Who ever agrees with this would probably also agree with the statement:" an obvious problem of forks is that they are really bad for eating soup". Yes, so what? Nobody has ever claimed that snapshot are replacements for backups and if someone ever does, you should maybe consider taking stuff that person says with a grain of salt.

BTRFS has limitations and differences from other data management ways. It cannot replace backups, RAIDs and other things. But it also does have properties that are unique to it, and it can be used together with other filesystems or raid setups or backup systems. Other filesystems (XFS, F2FS) are now also implementing btrfs-like features. It will probably require that Canonical or other player creates an intuitive integrated GUI system to manage the snapshots like on MacOS before it becomes widely used, however.
User avatar
pylkko
 
Posts: 1779
Joined: 2014-11-06 19:02

Re: BTRFS on Debian Stable, your experiences?

Postby LE_746F6D617A7A69 » 2020-07-31 15:00

pylkko wrote:Yes, and maybe another opinion would be something like this:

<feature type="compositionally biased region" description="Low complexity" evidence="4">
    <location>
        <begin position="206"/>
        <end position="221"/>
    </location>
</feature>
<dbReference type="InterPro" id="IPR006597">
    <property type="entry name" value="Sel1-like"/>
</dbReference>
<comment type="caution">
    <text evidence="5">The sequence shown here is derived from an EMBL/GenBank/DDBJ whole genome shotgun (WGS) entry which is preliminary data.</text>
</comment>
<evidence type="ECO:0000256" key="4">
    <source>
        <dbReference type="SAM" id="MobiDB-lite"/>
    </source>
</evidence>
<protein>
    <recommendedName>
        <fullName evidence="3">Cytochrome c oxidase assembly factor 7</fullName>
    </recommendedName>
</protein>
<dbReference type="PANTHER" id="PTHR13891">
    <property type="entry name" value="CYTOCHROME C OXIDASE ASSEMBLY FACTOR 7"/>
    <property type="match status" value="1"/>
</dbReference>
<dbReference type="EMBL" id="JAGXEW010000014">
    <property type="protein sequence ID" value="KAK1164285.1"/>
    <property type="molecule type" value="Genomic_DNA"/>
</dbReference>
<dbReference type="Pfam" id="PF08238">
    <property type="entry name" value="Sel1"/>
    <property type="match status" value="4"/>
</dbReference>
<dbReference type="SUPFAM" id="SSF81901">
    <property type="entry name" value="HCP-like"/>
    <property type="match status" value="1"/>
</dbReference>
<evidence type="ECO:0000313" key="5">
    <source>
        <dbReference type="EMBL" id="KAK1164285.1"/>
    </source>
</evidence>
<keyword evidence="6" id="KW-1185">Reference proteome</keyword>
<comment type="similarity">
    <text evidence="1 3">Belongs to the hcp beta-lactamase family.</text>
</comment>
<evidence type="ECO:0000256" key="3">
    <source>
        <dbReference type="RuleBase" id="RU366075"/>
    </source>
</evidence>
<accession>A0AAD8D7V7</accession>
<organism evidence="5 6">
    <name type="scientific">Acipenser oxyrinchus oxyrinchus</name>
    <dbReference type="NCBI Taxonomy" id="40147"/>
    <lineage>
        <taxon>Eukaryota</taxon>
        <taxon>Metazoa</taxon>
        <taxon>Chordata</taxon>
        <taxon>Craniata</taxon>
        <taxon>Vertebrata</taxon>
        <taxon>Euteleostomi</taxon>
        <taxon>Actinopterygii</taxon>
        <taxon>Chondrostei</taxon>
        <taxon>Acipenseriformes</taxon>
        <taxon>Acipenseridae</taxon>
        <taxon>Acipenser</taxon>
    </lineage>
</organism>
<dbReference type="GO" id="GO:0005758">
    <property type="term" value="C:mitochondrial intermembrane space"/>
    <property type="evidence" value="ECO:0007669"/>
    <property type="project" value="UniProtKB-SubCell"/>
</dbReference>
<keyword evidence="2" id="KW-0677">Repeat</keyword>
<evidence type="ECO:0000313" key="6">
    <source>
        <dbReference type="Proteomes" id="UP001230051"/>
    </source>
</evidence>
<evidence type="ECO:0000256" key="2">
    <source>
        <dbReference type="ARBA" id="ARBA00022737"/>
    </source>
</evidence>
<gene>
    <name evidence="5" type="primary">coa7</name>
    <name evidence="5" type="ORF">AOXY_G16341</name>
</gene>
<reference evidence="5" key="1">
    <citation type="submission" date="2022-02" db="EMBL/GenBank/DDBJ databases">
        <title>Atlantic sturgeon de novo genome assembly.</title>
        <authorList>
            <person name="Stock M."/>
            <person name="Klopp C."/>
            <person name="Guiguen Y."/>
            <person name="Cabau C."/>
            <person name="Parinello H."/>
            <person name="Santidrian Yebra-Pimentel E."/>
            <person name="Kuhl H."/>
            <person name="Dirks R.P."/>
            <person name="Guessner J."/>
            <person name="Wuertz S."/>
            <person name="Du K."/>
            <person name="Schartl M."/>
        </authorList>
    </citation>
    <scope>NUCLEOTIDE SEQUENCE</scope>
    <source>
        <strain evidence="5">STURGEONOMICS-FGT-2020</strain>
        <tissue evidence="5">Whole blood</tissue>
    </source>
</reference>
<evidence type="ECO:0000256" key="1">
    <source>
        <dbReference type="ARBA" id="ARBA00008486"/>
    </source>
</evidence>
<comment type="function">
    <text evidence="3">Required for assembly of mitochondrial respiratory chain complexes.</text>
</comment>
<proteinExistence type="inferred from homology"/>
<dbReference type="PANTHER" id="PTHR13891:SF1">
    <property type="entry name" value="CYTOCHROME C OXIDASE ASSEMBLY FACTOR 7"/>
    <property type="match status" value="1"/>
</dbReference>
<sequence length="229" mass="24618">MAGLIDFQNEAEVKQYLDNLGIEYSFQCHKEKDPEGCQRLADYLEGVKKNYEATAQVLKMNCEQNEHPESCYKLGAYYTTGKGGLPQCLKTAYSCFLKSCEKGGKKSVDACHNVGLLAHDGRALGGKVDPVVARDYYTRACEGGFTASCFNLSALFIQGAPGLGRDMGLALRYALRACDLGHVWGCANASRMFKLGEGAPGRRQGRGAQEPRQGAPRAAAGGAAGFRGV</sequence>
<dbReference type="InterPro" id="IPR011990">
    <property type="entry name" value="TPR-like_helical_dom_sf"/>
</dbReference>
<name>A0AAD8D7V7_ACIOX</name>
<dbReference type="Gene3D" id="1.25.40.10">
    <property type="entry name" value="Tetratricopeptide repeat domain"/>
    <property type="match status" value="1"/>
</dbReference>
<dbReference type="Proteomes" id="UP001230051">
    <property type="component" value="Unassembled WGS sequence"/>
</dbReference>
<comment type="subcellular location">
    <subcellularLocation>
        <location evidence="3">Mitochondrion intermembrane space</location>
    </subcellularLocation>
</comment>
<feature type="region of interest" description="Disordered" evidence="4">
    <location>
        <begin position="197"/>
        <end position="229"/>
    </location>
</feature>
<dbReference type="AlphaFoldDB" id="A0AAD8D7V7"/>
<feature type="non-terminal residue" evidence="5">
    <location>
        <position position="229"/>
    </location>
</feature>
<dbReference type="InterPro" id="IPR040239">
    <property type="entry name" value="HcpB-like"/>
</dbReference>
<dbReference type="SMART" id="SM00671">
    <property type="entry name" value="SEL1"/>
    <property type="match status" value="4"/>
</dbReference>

First of all, any performance issue is likely irrelevant, because you can setup the machine so that it does not matter. For example, those distributions that install in btrfs by default (Fedora, OpenSUSE), use btrfs subvolumes with different settings for different parts (logs, system, data whatever) of the disk. OpenSUSE has the home partition on XFS because apparently it has better performance than EXT4 on multimedia / large files.

LE_746F6D617A7A69 wrote:
But anyway, BTRFS is indeed rather slow - and those test on Phoronix are not showing what happens when You take few volume snapshots - the CoW is causing write amplification, which is just a performance killer, especially on cheap SSDs (TLC/QLC).

But exactly where do you think you would notice this in practice? Why would I care if the disk performs X percent slower when it is idle nearly 95% of the time anyway?

Of course it depends on the use case - for Me the show-stopper in BTRFS is a poor performance of databases and build systems -> so I have switched back to md-arrays + ext4.
I agree that for typical desktop use case, it doesn't matter what FS is used and what unique functionalities it offers.

But I think that one aspect needs clarification: BTRFS checksums.
A standard HDD has a theoretical probability of undetected read error of 1 bit in 10^15 bits, what means 1 bit in 938.83TiB - and for non-ECC RAM error rate is undefined. This means, that 2 situations are relatively likely to happen: